Local Contact Tracing Efforts Divided
Last week, an advisory issued by the Department of Personal Data Protection (JPDP), states that businesses are only permitted to record minimal information of persons who go to their premises. Information like names and contact numbers are usually required for contact tracing efforts during an infectious disease outbreak like the COVID-19, and businesses can choose to collect these manually or digitally.
How is this translating in real life?
As we enter the last week of the movement control order (MCO) and parts of the economy reopen with conditional MCO standard operating procedures, I have to admit I have been out and about, still adhering to safe distancing guidelines, sanitising my hands a lot, and always with a mask. Once I tried a face shield, with a mask on as well.
And I haven’t travelled far from my home base, so the farthest mall I have visited is Sunway Pyramid. Suffice to say, the two shopping malls I have visited so far do practice contact tracing and enforce safety SOPs differently.
But that can be a story for another day. I am more confused about how IOI Mall is taking down my contact details and temperature.
When done the manual way, it is simple and straightforward without any confusion. My favourite food court uses the manual method of recording details in a school exercise book, with self-temperature taking. And it works.
The digital method, requires scanning a QR code, and I think the app being used is developed by the Selangor State Government. Called SELangkah It was pretty easy to use and quite seamless as well.
After scanning the QR code and a first time registration of my name and contact number, all other visits thereafter would go smoothly. A screen would be displayed, that served as notification that they have registered my presence. And that’s it.
I actually liked the SELangkah app, because there were too many other contact tracing apps floating around, and I preferred having only one app to fulfill my contact tracing requirements, even though SELangkah likely only works within the state of Selangor.
Also, within the FAQ on www.selangkah.my, this paragraph appeared:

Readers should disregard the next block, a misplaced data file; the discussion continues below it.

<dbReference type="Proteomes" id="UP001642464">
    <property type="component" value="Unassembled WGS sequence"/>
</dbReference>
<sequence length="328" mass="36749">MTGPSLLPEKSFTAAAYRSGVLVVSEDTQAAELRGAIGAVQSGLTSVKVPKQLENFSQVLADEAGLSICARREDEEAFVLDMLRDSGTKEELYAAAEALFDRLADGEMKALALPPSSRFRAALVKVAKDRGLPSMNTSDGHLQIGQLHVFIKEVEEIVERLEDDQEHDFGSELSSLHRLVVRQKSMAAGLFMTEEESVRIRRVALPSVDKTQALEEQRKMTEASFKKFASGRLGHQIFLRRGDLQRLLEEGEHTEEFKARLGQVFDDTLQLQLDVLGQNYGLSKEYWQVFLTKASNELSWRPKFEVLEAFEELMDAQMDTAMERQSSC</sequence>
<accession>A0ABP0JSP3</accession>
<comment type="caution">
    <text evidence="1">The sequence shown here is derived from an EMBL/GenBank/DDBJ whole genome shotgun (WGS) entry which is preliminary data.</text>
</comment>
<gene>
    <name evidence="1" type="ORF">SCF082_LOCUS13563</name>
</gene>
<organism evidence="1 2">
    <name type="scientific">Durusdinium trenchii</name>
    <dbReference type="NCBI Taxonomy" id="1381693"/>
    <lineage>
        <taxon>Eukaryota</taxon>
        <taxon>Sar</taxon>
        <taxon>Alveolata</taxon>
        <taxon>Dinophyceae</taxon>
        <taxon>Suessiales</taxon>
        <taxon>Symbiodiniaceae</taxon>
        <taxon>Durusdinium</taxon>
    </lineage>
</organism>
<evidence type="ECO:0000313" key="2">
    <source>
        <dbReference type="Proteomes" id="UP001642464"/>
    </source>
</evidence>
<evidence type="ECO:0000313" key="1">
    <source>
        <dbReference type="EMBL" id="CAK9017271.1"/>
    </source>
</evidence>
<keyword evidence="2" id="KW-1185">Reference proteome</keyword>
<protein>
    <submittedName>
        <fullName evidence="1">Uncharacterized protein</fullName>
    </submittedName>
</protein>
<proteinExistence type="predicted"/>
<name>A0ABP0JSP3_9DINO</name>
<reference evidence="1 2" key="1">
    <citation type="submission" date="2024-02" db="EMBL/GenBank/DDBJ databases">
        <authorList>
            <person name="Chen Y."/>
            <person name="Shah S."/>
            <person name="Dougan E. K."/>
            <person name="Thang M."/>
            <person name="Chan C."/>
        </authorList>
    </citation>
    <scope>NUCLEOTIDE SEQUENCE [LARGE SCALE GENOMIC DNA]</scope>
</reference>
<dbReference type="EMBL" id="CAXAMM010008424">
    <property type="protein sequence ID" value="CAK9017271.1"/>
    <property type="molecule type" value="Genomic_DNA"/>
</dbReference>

“The Selangor State Government and its authorised personnel will have the only control to manage and safeguard personal information submitted on SELangkah. Please refer to the Privacy Statement for further details.”
Also, in the case of a COVID-19 infection,
If there is a Covid-19 case the MOH officer can check the logs and identify the premises and customers at risk of Covid-19 infection. Follow-up action will be taken immediately.
I do not like the idea of being tracked and having my whereabouts logged, but since I have to comply for public health reasons, I did not mind SELangkah because of how it worked, and how it appeared to handle my data.
Foong Cheng Leong, the Bar Council Information Technology and Cyber Laws Committee deputy chairman, had told the The Star newspaper, “The data should only be maintained by a specific department with the sole purpose of aiding the Health Ministry with contact tracing.”
The SELangkah app appeared to be ticking the checkboxes in terms of privacy.
Trouble in paradise
But after a few visits, something strange happened. A different final receipt from the usual receipt appeared to indicate my presence is registered at a business premise.
Even though the QR code appeared to be from the SELangkah app, the receipt had looked different. In fact, the receipt for SELangkah in AEON, Puchong differerd from the receipt in another outlet.
To further confuse matters, IOI Mall decided to add another contact tracing app.
Something else also happened, which prompts me to think the relevant authorities must agree on a selected list of contact tracing apps to be used, and enforce it.
A certain coffee chain outlet actually uses its own app to contact trace visitors/customers to their premise. Yes, it will record the visitors’ name, contact and temperature, but also require the visitor to log in via their Facebook page, giving the business access to more information than what JPDP stipulated.
Now that the JPDP has made their advisory publicly known, the coffee chain outlet would have to change their contact tracing app for customers to use when on their premises.
IT BYTES BACK! Says: We are all in this together. Can this for once, also mean everyone gets on the same page about what apps can be used and to enforce it among the businesses? I think if this can be done, more people would be receptive and less suspicious of our national contact tracing efforts.